When sourcing vintage jars, inspect carefully for chips, cracks, or flaws that could impact safety. A simpler design without ornate embossing may be better for holding a hot candle. Consider testing with plain water before pouring wax to check for leaks.

Candle Wax Types

The type of wax used for candle making plays an important role in jar safety. Different wax varieties have different melting points, which impacts the temperature the jar must withstand during burning.

different candle waxes impact the heat jars must withstand

Paraffin wax, one of the most common candlemaking waxes, has a relatively low melting point of 115 to 150 degrees Fahrenheit. This means paraffin candles burn at lower temperatures compared to other waxes. Standard glass jars like mason jars or spaghetti sauce jars are typically sufficient for paraffin candles, as long as the glass is free of defects or chips.1

Soy wax and beeswax have higher melting points around 160 to 170 degrees Fahrenheit. Candles made from these waxes may get hotter while burning, so thicker, more durable glass is recommended. Vintage jars and extremely thin glass could be risky choices for soy or beeswax candles. Opt for sturdy, high-quality jars labeled as heat-safe.2

Some artisanal waxes like coconut wax can reach temperatures above 180 degrees Fahrenheit while lit. For these specialty waxes, thick, tempered jars made specifically for candles are the safest option. Avoid vintage, thin, or cheap glass when using waxes with very high melting points.

In summary, softer waxes allow more flexibility with jar selection, while harder waxes require more heat-resistant containers. Knowing your wax type is key for choosing jars that can withstand the maximum burning temperatures.

Jar Shaping

The shape of the candle jar is an important factor in avoiding breaks and cracks when the candle is burning. Tall, thin jars and vases tend to be more susceptible to breaking from the heat of a candle flame.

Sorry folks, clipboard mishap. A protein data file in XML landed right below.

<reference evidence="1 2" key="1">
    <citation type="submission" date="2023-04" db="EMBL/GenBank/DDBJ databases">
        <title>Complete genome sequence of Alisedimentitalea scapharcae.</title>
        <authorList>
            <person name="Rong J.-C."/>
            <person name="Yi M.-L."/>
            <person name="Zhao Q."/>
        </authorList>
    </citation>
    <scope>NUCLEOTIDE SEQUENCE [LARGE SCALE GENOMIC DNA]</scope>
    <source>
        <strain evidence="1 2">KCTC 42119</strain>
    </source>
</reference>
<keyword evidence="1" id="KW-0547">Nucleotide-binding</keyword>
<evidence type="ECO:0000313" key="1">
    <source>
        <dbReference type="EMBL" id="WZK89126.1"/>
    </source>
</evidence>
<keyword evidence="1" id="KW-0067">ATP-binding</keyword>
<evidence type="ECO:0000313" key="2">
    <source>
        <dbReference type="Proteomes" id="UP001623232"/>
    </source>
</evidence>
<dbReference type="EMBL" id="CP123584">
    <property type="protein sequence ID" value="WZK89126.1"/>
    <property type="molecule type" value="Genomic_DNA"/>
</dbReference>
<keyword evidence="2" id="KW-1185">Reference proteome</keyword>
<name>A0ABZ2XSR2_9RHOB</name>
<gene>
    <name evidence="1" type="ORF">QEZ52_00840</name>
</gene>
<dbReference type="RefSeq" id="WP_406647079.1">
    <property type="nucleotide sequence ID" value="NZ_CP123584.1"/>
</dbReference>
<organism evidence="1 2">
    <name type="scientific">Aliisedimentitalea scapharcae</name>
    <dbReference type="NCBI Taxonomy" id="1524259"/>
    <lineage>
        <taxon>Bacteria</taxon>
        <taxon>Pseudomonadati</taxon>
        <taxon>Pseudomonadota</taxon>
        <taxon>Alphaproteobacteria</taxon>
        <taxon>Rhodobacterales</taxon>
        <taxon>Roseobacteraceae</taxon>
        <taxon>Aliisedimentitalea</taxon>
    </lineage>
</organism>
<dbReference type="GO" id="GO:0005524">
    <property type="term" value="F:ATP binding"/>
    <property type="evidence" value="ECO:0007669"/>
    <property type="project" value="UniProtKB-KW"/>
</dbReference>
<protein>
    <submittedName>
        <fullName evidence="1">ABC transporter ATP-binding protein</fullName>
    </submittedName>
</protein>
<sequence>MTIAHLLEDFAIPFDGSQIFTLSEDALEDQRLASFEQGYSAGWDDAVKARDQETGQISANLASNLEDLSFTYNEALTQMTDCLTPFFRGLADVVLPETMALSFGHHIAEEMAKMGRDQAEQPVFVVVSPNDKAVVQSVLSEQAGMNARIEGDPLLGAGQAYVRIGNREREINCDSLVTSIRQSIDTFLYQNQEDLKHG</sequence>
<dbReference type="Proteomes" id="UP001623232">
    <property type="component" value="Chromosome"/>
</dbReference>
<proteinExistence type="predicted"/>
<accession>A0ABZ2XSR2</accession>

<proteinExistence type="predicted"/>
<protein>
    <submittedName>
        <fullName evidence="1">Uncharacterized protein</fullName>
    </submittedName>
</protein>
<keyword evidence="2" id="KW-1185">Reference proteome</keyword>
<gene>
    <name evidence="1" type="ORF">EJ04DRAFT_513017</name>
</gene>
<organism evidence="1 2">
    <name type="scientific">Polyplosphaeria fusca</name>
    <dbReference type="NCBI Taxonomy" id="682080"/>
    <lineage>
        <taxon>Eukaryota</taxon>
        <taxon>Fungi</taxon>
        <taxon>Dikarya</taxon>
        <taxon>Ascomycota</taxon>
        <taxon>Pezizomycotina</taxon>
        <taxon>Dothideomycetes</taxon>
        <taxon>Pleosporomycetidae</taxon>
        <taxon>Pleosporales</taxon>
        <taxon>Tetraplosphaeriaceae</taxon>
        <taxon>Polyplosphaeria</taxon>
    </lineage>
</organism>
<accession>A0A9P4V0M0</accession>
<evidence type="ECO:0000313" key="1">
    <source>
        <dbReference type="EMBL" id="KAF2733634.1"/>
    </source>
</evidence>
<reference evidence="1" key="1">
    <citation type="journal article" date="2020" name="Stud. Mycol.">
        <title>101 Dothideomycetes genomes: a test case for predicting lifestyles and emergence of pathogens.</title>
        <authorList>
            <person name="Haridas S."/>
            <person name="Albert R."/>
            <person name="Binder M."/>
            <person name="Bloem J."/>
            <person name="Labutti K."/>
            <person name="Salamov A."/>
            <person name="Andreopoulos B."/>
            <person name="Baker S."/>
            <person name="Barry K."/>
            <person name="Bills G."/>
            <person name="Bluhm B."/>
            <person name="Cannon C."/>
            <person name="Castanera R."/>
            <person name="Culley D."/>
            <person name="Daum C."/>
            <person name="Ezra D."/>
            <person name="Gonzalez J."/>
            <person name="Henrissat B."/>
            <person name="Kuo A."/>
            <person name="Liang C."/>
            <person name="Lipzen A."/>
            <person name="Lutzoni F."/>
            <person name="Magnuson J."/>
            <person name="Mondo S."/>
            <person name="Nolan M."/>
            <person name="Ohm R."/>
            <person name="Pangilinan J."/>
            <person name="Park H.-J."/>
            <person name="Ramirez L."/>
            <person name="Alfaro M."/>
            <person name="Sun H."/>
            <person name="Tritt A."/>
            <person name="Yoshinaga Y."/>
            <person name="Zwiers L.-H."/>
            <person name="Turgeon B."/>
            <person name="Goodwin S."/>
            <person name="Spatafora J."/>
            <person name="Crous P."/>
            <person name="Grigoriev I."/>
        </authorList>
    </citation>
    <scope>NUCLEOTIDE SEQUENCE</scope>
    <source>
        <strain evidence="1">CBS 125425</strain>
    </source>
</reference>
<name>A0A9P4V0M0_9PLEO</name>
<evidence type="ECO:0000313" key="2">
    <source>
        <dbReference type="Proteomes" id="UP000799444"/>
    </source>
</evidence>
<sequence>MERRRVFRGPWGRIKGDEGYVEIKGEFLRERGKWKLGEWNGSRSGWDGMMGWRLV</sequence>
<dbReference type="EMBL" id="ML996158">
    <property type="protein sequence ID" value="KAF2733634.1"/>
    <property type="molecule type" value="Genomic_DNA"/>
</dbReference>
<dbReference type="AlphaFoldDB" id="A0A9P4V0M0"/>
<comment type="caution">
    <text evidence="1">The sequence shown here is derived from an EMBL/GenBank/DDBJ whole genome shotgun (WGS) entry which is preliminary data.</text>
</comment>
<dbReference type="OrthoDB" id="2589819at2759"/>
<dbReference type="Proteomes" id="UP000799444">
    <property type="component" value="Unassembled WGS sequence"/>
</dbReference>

As the candle burns down, the wax pool becomes closer to the bottom of a tall, narrow container. This causes higher concentrations of heat on the glass in a small area. The intense heat on a small surface area can lead to cracks and breaks in thin glass (Candle Science).

Shorter, wider jars provide more even heat distribution across the sides of the glass as the candle burns. The wider surface area dissipates the heat and reduces the chance of breaks. Mason jars are a good example of an ideal shaped jar, as they have a wide base and short sides (Life N Reflection).

Votive holders and containers specifically designed for candles are also optimized for even heat distribution. The glass is shaped so that the candle flame is positioned away from the sides as it burns down (Candle Science).

In summary, the ideal candle jar shape has a wide base, short sides, and is specifically designed for candle making. This shape prevents excessive heat concentration on small areas of glass as the candle burns, reducing the chance of cracks and breaks.

Safety Tips

When using jars for candles, it’s important to follow some basic safety tips to prevent fires or other hazards. Here are some key tips to keep in mind:

Trim the wick to 1⁄4 inch before lighting to avoid dangerous flare-ups (Jenkins Restorations, 2022). Always trim the wick before each use, as this helps regulate a proper flame size.

Don’t burn a candle for more than 4 hours at a time, as most jar candles are designed for this burn time (Fillmore Container, 2023). Burning too long can cause overheating and become a fire risk.

Keep candles away from flammable materials like curtains, books, etc. Give them space from walls and furniture. Place on a stable, heat-safe surface.

Never leave a burning candle unattended. Always extinguish before leaving a room.

Make sure the candle jar is not near any drafts or frequently opened doors, as drafts can cause the flame to tunnel down and ignite the wax pool.

Avoid moving or carrying a lit candle. Extinguish first and wait for wax to harden before moving.

Don’t place multiple candle jars too close together, as this can trap heat and pose a fire hazard.

Inspect jars prior to use and discard any with cracks, cloudiness, or other defects.


In summary, it’s important to use the proper jars and materials when making candles to ensure safety. The jar should be heat-resistant and thick enough to withstand high temperatures. Mason jars are a popular choice, but vintage jars may be too thin. The type of candle wax also impacts the performance. Regardless of the jar, always take safety precautions like having a candleholder and not leaving a burning candle unattended.

By using a heat-resistant, sturdy glass jar and the proper candle wax, you can enjoy beautiful and safe homemade candles. Taking the time to choose the right materials will give you confidence in displaying your candle creations proudly.